Numéro deux Screen 8 articles

Numéro deux


Numéro deux Poster
  • Some will find the English translation of the title all too apt, but in fact the tone is mutable and quite interesting; "What do we do when it's the State, the social system, that rapes us?" - but such fiery rhetoric is dampened by the fact that the impeccably left-wing family... are so obviously messed-up. Both political and pornographic, admits JLG early on - and the latter aspect, which may have seemed a gimmick in '75, is actually what saves it.

  • It's mostly footage of monitors in a dark room, themselves playing footage of domestic scenes shot in long, static takes... It's as if Godard were trying to dispense with everything conventionally "aesthetic" or "pleasurable" about cinema. The effect, as you might imagine, is quite alienating, yet still fascinating, because for all the self-imposed limitations Godard's put on his own toolbox, Numéro deux remains a dense, inventive work.

  • I suspect that the danger [in Tout va bien of foregrounding the big stars'] personal relations was clear to the film’s makers... With NUMÉRO DEUX, however, Godard—now working alone—has solved this possible discrepancy. He brings politics and men/women relations into the home so that mere interpersonal and conjugal problems never run the risk of being analyzed for their own sake. From this point of view the film is crucial.

  • In Numéro Deux, it is impossible to disengage the verbal elements from their contexts and retain any grasp of their assigned meanings — not only because much of the verbiage is unusually obscure, particularly in isolation from the other elements, but more centrally because the integrity of the image is challenged more basically here than before, thereby assigning the words a much more fluctuating and unstable role.

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    The Chicago Reader: Dave Kehr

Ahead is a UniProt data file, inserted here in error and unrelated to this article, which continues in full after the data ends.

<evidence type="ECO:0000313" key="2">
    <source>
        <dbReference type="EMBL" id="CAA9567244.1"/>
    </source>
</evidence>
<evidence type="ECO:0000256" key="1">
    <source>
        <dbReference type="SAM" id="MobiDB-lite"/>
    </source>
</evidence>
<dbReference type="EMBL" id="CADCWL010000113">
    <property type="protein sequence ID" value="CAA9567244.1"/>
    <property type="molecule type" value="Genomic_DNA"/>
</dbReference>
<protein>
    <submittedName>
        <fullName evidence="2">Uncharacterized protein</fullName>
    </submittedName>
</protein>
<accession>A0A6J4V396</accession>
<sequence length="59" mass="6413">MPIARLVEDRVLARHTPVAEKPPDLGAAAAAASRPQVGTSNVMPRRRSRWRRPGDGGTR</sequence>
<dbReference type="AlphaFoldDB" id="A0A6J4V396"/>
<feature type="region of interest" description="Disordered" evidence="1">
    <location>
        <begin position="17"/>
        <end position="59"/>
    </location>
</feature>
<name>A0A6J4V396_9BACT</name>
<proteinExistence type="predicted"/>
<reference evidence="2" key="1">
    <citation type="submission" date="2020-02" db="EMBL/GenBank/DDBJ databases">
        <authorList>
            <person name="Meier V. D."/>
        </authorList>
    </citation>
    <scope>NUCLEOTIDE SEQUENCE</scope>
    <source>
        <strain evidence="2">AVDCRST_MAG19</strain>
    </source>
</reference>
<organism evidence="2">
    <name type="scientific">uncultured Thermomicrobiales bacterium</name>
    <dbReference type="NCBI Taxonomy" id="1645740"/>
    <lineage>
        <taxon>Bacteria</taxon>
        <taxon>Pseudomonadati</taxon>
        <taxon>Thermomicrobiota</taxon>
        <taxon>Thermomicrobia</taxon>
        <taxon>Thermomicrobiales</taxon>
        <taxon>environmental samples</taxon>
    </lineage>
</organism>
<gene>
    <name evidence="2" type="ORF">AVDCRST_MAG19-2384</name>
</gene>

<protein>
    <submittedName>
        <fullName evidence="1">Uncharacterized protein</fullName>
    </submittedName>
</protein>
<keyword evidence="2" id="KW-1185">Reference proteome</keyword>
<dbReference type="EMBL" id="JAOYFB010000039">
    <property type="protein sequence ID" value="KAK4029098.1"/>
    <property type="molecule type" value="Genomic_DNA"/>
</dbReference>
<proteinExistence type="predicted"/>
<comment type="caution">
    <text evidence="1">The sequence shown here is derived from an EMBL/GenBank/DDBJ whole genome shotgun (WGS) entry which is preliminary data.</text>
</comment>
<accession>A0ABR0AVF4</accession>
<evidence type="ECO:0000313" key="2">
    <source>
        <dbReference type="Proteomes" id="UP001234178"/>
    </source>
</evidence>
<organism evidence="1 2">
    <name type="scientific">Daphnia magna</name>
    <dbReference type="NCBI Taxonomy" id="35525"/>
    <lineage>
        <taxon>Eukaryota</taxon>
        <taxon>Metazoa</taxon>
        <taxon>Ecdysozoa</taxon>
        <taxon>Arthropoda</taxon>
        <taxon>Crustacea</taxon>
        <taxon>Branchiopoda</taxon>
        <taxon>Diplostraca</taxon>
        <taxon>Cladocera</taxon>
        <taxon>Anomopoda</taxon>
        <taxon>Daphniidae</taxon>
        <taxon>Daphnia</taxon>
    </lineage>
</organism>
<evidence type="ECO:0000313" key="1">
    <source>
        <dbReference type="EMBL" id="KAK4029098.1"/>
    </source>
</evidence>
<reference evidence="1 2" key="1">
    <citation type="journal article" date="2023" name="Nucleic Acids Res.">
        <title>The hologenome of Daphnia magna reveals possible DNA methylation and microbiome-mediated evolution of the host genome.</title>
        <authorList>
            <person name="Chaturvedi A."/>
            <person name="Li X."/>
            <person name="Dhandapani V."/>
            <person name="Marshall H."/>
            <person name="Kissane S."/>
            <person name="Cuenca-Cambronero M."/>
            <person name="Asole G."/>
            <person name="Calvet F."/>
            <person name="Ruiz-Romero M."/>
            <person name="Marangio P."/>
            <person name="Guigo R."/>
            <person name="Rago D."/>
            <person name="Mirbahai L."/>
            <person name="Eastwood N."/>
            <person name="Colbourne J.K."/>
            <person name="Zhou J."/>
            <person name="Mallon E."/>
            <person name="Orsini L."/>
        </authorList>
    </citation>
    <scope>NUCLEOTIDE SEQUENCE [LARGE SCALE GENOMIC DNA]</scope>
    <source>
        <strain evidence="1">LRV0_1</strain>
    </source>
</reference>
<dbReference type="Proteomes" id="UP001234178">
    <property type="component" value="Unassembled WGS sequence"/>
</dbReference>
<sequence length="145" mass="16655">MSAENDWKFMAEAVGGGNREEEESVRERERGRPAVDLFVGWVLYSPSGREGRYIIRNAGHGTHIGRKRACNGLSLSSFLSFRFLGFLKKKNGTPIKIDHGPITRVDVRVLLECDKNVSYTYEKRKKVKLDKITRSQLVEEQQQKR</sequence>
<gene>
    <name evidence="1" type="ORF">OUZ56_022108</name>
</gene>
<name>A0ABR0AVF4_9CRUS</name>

July 01, 1977 | When Movies Mattered (pp. 144-148)

    The most interesting development in Numéro deux may be its use of explicit sex scenes... In Numéro deux, Godard has achieved something of a personal liberation, sex becoming the only genuine means of communication between the characters. But more importantly, Godard has found an effective way of challenging the traditional narrative codes by restoring sex to its normal role in life.

  • A rumination on politics and sex, bodies and machines, men and women, "Numero Deux" plays out at a Brechtian distance, on screens within the screen... Within the flashing, constantly morphing text that appears on screen in "Numero Deux" can be found a blunt summation of Godard's larger project: At one point the word "politics" changes to "history," which in turn becomes "cinema."

  • Where “2 or 3 Things” was produced in sumptuous cinemascope, “Numéro Deux”’s two-monitor set up produces a bleak sense of isolation and claustrophobia. At the same time, Godard uses the video camera to invent a dozen new ways of splitting the screen or layering the image. The effect is grim yet visually entrancing. The brilliance of “Numéro Deux” lies in this strategy—Godard doesn’t allude to the media but rather he sets out to reproduce it.

  • Both in terms of how difficult it is to see and how difficult it still is to parse, Numéro Deux stands out as one of Godard's least accessible films. But it's also one of his most essential and, in many ways, perhaps his most exciting. Released to little notice in 1975, Numéro Deux could be called the defining film of Godard's second and most challenging period...

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